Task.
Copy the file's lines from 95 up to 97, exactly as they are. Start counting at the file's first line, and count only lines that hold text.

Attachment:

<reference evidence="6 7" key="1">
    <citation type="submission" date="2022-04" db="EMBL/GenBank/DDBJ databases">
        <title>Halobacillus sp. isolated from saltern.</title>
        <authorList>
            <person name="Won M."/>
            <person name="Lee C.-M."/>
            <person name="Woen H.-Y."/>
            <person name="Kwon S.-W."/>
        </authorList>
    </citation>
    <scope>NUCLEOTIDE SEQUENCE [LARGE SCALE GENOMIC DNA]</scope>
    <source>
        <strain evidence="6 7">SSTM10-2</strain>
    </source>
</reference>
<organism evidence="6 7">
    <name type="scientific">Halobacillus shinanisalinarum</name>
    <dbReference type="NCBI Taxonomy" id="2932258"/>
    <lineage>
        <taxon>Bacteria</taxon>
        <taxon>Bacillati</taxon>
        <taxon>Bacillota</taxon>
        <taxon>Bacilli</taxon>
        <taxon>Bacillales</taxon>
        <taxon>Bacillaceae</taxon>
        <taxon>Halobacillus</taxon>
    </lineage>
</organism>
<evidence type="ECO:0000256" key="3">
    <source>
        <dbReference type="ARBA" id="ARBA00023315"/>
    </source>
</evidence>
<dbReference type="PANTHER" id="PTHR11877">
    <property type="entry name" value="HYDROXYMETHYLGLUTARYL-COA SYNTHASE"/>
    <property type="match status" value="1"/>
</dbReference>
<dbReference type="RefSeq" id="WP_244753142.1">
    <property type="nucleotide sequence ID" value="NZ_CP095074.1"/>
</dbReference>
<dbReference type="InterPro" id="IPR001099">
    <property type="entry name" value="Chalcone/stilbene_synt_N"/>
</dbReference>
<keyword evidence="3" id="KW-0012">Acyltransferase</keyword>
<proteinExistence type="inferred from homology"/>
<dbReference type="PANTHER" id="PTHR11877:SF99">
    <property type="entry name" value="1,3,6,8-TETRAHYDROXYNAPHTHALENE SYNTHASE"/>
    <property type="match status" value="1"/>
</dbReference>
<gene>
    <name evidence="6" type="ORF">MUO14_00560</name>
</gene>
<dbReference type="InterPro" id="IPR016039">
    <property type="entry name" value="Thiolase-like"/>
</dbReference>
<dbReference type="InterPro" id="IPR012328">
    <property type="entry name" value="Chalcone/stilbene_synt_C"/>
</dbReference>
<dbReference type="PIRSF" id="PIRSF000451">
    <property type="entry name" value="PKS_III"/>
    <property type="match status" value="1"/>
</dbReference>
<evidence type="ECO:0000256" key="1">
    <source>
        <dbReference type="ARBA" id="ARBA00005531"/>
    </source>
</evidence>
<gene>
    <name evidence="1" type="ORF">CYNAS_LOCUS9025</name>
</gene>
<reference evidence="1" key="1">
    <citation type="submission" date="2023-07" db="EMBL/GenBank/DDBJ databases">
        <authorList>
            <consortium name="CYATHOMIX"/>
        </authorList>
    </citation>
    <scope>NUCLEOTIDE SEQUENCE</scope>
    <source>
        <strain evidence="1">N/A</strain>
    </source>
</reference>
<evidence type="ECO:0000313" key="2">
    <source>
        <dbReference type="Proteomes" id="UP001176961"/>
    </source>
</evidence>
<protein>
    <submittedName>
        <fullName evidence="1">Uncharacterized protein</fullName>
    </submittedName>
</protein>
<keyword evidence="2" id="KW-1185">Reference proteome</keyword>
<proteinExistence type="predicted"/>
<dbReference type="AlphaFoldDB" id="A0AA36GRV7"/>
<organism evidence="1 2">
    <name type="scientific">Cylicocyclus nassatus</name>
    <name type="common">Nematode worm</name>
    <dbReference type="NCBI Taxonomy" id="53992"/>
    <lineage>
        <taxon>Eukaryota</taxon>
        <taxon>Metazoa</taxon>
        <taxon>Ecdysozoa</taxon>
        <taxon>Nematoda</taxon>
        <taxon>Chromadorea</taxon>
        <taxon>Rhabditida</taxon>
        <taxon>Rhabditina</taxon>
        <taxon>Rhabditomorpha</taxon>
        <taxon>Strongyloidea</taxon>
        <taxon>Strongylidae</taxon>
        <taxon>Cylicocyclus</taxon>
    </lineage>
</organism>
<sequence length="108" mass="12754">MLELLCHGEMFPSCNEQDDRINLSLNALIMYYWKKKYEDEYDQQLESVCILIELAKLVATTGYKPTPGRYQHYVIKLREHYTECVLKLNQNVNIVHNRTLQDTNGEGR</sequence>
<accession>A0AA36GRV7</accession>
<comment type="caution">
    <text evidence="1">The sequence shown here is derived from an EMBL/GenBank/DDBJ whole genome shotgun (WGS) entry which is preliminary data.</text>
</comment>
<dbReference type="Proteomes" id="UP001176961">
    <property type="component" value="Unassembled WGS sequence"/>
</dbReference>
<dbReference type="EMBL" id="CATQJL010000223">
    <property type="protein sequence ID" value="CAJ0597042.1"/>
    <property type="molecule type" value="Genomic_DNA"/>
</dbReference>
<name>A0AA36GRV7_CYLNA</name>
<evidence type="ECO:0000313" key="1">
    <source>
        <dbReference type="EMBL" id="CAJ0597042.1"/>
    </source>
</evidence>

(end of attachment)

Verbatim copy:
<organism evidence="1 2">
    <name type="scientific">Cylicocyclus nassatus</name>
    <name type="common">Nematode worm</name>